The private sector credit growth maintained a slow recovery pace despite the liquidity easing monetary policy stance reflecting low demand for new loans following adverse effects of the pandemic on some economic activities.
The Bank of Tanzania (BoT) monthly economic review for September shows that the annual growth of private sector credit was 3.2 per cent in August this year down from 6.8 per cent in the corresponding period last year.
Domestic credit which comprises of credit to the private sector and central government by the banking system grew by 8.9 per cent in the year ending August compared with 13.2 per cent in the corresponding period of 2020.
The demand for credit is expected to recover owing to operationalization of policy measures rolled out by the Bank of Tanzania in July 2021 that are geared towards reducing lending interest rate and promoting credit to the private sector.
The recovery of the global economy and ongoing implementation of measures by the governments to improve business environment will add impetus to private sector growth momentum.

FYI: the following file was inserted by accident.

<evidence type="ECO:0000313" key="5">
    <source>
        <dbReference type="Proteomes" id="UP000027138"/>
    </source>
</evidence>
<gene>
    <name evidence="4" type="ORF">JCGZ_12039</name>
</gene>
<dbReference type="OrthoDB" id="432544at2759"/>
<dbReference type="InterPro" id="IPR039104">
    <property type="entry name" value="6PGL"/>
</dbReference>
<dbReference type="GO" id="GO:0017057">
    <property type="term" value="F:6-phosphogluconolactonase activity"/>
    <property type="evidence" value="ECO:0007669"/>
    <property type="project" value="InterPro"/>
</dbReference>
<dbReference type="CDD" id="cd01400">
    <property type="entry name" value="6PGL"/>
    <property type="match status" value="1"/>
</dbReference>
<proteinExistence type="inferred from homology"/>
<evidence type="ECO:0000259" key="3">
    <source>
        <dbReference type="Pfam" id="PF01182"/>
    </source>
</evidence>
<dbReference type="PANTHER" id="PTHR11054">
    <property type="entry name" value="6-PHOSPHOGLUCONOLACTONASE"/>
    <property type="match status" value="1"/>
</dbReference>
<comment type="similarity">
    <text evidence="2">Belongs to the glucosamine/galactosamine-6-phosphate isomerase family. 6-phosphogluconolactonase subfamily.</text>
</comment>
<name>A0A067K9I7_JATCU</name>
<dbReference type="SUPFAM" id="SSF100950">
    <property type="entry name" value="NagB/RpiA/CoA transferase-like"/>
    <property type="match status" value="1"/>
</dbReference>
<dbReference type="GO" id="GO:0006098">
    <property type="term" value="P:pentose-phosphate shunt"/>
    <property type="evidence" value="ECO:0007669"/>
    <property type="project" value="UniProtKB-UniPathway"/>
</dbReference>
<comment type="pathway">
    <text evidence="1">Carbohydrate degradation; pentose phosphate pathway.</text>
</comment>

The extension of credit to the private sector was more pronounced in personal loans commonly referred to as lending to small and medium enterprises as well as hotels and restaurants and trade.
Meanwhile, a large share of credit extended to the private sector was held in personal activities, followed by trade, manufacturing and agriculture.
Money supply sustained strong growth in the year ending August this year consistent with implementation of accommodative monetary policy.
The extended broad money supply grew by 9.9 per cent in the year ending August compared with 10.5 per cent in the corresponding period last year.
Meanwhile, broad money supply grew by 12.6 per cent compared with 10.2 per cent in August last year.